By Patz, Debby
Folio: the Magazine for Magazine Management , Vol. 24, No. 5
Although Milipitas, California-based Power Computing's pledge to bring Mac clones to the masses will have little direct impact on the magazine industry, the granting of a license to niche clonemaker Radius, Inc., promises to be good news for publishers. Sunnyvale, California-based Radius, Inc., has announced its intention to combine its existing strengths in the DTP world with the Mac OS to create what could be the ultimate machine for desktop-publishing and prepress work.
"It stands to reason that a company like Radius that makes ... most of the components you need in a high-end environment would integrate [the Mac OS], " says Andrew Eisner, director of product communication at Radius. "The only thing we didn't have was the CPU. Now it makes sense for Radius to make a complete solution geared for a specific purpose. "
Indeed, Radius is well positioned to create what it is heralding as plug-and-play Macintosh-compatible systems for the high-end video and desktop-publishing markets. From its experience creating accelerator boards, video editing and production boards and monitors, Radius has expertise in the inner workings of the Mac, and is already a player in the markets at which it will aim its clones. The clones, says Eisner, will come equipped with vast amounts of RAM, application-specific accelerator boards, 1600 x 1200 pixel resolution 21" PressView monitors, color integrated hardware-basically anything a desktop publisher would have to add to a standard Mac. They may also come bundled with appropriate software; the publishing workstation, for example, could include pagination and photo-manipulation applications (with the specifics depending on software licensing agreements). Radius CEO Chuck Berger estimates the video workstation will sell for around $30,000, with the publishing version selling for less than that.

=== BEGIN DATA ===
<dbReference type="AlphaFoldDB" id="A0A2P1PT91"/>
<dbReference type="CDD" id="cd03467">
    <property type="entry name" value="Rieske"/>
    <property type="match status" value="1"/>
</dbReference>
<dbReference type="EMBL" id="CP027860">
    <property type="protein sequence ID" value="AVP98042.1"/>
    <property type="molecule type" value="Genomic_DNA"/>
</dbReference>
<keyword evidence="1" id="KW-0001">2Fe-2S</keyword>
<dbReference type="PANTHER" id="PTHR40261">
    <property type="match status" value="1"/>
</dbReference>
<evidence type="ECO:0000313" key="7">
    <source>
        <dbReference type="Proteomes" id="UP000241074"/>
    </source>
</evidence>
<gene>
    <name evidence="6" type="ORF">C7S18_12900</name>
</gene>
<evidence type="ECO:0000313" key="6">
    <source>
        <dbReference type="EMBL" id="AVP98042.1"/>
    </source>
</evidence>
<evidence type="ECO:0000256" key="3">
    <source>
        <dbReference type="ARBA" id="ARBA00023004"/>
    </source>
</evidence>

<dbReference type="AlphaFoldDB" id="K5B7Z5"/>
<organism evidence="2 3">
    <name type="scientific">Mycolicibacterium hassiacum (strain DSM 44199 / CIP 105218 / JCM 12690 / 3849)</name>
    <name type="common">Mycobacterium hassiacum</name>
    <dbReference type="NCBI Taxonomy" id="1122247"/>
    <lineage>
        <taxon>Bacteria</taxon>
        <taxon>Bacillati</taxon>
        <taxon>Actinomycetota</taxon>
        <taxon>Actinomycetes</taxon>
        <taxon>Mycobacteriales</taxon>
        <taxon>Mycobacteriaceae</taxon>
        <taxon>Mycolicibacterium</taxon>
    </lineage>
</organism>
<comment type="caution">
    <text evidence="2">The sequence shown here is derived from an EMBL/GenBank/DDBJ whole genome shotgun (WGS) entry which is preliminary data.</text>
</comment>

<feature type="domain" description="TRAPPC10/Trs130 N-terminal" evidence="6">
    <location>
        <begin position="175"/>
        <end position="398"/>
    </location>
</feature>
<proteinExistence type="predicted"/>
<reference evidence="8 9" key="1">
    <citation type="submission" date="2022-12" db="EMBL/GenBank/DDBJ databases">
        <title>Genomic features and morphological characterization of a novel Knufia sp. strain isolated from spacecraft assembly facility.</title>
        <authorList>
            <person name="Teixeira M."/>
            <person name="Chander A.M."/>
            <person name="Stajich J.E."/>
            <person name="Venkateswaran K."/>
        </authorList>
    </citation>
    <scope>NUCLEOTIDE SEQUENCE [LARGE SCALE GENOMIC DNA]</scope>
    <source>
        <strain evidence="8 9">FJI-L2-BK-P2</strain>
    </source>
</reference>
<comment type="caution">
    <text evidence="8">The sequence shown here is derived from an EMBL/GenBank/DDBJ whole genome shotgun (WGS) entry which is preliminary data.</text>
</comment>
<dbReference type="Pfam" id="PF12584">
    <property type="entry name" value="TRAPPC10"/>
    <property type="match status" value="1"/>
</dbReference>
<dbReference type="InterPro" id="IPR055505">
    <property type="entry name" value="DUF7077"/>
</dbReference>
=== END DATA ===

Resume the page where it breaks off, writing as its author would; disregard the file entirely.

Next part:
But nine-year-old Radius still has some barriers to breach. In a survey published by MacUser in November 1994, Radius consistently scored "significantly below average, " largely because of complaints about technical support. …